A neighborhood is an ecosystem, a quirky human habitat, and when it’s been damaged by generations of neglect, it probably needs help that has nothing to do with repairing roofs and bringing wiring up to code.
After years of advocating for walkable neighborhoods and preservation of historic buildings, I decided to stop talking about it, and start doing it. So last year, I took the plunge and purchased a little 1915 bungalow fixer-upper near downtown Tulsa. I thought this would be a good way to learn the financial ropes of small development, build relationships with contractors, and hone my property-management skills before moving up to a small 4-plex or mixed-use building sometime in the future. As it turns out, it’s been all of that, and so much more.
My strategy was to comb older neighborhoods near downtown that need and deserve reinvestment. Basically, I was looking for a place with a compact street grid, alleys, and rundown housing with a couple hipster “indicator species” (brewpubs! yoga!) nearby. So when I saw a house come up in the local sheriff’s auction, I was ready.
Having attended a couple Incremental Development Alliance workshops, I worked up a pro forma based on expected rental income and the cost of improvements, financing, and operating expenses to determine how much I could pay for the house. Then I added about 30% to the renovation budget as a cushion against my own ignorance. The project still “penciled” with room to spare, so I set off to the sheriff’s auction feeling optimistic.
The funny thing is that I didn’t win the auction, but I did get the house.
The only other bidder was a young woman with her daughter by her side. Maybe I was stereotyping, but she looked like so many neighborhood advocates I’ve worked with over the years, it seemed silly to keep bidding against her. We were just making it more expensive for each other. So I stopped a few thousand dollars short of my (very conservative) top price and let her win the auction.
Afterwards, I introduced myself. Within minutes, we bonded over a shared disdain for replacement windows and Home Depot kitchens. She was indeed a preservationist who had renovated several houses in a nearby historic district. Tulsa being Tulsa, we had friends in common. So we exchanged phone numbers, and I left the auction feeling good about the experience, despite “losing” the bid.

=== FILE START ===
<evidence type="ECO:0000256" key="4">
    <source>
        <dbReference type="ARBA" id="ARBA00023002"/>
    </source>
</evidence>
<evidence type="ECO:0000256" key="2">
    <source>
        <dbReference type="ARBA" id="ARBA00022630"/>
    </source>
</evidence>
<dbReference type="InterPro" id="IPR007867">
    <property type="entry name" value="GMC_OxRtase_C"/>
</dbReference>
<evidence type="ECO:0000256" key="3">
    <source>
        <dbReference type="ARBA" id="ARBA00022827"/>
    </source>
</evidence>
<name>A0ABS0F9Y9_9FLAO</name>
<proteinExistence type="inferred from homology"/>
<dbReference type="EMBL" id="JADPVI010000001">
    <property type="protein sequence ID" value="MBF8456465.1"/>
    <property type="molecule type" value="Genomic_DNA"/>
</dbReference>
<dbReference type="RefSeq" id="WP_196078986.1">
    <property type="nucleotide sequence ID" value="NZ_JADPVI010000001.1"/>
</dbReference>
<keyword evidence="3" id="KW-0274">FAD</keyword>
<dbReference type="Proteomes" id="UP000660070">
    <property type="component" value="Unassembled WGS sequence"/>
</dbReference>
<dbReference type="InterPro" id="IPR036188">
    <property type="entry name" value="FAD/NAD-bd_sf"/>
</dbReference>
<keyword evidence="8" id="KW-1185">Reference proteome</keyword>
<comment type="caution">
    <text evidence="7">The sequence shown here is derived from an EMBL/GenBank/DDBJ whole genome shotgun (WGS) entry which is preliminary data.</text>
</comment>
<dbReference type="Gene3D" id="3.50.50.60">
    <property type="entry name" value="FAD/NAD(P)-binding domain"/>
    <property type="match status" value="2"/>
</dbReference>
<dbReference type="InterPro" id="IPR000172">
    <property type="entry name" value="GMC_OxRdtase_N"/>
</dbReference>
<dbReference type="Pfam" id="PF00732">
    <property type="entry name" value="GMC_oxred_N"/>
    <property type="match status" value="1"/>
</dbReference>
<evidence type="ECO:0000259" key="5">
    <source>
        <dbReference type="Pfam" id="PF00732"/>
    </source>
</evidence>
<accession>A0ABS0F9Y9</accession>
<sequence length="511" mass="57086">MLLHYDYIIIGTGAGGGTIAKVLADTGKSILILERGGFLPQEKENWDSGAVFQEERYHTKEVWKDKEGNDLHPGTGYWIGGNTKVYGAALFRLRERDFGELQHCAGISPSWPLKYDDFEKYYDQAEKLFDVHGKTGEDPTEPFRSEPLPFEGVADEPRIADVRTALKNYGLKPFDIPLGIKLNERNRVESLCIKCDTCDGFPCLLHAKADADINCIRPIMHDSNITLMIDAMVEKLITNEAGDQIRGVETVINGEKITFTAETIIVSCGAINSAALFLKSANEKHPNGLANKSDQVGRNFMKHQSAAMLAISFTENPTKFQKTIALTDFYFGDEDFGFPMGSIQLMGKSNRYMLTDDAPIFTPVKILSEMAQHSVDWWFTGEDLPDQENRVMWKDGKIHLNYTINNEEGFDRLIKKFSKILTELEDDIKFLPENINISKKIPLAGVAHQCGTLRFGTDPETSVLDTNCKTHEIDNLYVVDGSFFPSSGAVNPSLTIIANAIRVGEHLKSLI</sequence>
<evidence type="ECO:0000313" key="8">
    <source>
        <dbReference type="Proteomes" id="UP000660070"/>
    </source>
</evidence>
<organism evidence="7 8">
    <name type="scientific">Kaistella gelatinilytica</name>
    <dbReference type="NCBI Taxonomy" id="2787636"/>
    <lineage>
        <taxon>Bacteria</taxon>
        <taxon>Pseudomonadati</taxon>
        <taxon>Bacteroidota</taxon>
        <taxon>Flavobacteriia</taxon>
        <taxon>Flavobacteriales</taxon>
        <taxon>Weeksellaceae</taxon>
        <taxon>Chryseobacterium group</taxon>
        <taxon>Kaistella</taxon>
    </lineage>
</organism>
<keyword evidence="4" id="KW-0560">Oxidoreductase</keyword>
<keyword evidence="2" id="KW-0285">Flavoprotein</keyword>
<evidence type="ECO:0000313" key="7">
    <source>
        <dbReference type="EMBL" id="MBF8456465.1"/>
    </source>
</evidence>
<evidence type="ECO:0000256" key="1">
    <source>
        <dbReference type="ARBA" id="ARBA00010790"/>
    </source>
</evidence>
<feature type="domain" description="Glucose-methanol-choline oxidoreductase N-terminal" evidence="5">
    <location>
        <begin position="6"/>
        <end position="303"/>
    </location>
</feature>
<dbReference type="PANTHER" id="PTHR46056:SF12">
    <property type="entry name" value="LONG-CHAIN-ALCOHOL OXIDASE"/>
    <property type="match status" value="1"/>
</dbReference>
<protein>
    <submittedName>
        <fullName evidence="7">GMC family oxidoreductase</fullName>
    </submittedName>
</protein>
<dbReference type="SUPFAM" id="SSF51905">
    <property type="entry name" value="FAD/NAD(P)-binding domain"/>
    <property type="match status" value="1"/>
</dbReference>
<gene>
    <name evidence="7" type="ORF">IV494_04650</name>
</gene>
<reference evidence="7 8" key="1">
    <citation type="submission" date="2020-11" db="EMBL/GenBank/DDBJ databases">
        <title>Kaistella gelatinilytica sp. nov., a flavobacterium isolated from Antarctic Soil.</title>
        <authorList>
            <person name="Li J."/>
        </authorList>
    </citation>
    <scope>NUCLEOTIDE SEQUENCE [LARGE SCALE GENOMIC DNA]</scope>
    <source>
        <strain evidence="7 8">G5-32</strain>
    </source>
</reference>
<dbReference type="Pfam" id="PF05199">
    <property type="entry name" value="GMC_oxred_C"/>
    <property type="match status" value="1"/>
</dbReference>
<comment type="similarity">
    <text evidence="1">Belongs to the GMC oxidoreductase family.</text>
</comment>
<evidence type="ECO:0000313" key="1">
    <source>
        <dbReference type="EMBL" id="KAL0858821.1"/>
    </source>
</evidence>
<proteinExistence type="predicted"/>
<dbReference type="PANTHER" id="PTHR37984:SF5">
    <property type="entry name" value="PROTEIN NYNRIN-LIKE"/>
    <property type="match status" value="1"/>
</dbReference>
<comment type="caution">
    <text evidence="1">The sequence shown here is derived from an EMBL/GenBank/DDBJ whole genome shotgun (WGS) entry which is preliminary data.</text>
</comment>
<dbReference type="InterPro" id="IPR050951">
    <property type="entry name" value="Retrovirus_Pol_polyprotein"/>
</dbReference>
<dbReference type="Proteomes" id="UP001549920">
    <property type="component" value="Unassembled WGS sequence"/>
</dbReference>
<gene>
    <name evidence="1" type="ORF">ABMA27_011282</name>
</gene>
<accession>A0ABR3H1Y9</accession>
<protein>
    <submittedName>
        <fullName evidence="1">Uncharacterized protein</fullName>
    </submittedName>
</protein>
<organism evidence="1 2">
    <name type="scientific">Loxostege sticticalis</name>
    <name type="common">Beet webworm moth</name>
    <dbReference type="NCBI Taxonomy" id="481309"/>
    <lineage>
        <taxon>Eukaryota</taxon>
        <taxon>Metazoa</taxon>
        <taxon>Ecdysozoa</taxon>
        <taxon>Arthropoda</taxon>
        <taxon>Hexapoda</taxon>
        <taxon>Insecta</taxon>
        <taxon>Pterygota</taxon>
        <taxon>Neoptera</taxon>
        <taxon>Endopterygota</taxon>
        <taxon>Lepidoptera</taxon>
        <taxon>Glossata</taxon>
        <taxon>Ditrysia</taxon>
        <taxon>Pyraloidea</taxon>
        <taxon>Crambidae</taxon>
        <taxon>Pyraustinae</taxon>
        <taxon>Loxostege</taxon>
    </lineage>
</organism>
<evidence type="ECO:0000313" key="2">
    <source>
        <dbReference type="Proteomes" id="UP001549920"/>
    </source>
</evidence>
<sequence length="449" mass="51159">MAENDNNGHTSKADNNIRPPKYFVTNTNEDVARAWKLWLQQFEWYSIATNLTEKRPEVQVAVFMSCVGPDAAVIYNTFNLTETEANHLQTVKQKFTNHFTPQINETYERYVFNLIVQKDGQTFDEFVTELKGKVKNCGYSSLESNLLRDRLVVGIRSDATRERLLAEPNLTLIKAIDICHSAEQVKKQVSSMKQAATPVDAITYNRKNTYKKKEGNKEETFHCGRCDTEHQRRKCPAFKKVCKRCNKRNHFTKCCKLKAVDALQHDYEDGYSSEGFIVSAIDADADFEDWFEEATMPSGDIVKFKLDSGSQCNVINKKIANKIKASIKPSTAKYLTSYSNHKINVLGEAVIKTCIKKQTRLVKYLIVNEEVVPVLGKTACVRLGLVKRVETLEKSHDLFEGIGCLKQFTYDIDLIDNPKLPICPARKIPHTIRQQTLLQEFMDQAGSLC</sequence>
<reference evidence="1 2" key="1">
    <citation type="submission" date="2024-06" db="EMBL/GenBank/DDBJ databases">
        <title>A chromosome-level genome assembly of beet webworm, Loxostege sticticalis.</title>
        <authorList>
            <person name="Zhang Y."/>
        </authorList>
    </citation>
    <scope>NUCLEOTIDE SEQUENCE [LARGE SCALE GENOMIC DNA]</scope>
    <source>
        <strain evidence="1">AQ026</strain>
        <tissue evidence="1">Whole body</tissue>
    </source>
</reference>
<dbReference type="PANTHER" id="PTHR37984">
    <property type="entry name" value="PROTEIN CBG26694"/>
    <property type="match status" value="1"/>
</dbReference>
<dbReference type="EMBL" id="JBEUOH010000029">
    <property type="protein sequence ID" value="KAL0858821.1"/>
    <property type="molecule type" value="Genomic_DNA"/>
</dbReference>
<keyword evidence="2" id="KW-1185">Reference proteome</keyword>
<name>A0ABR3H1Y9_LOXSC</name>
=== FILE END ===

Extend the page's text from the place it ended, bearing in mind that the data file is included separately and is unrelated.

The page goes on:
A few weeks later, I received a call from her. For various reasons, she and her husband were not going to be able to start renovating the house for several months, and wondered if I would still be interested in it. If so, they would sell the house to me for the price they paid.
Which is how I came to own this little slice of history.
The house is located on the dodgy end of an up-and-coming neighborhood about a mile east of downtown. Like most “streetcar suburbs” the neighborhood is defined by a compact street grid, houses with front porches on small lots, detached garages, and sidewalks throughout. There are a multitude of classic, if rundown, craftsman bungalows in the area, and everything is conveniently close to a couple historic “main street” districts. Which is to say, the neighborhood has good bones.
It also has pockets of crime and decrepit buildings, thanks to an abundance of slumlords who prey on people with few resources and fewer options.
The house I bought falls smack dab in between the good and the bad. If this street were the Korean Peninsula, my house would be the DMZ. To the south are mostly stable, fairly well-maintained homes with a mix of working-class and retired residents. To the north is slumlord deluxe, with a lot of… shall we say… “entrepreneurial” activities going on.
The house next door has a failing roof, boarded up windows, missing siding, exposed insulation, and an overgrown backyard. I can only assume the landlord is waiting for a good tornado and a sizeable insurance payment before maintenance will begin.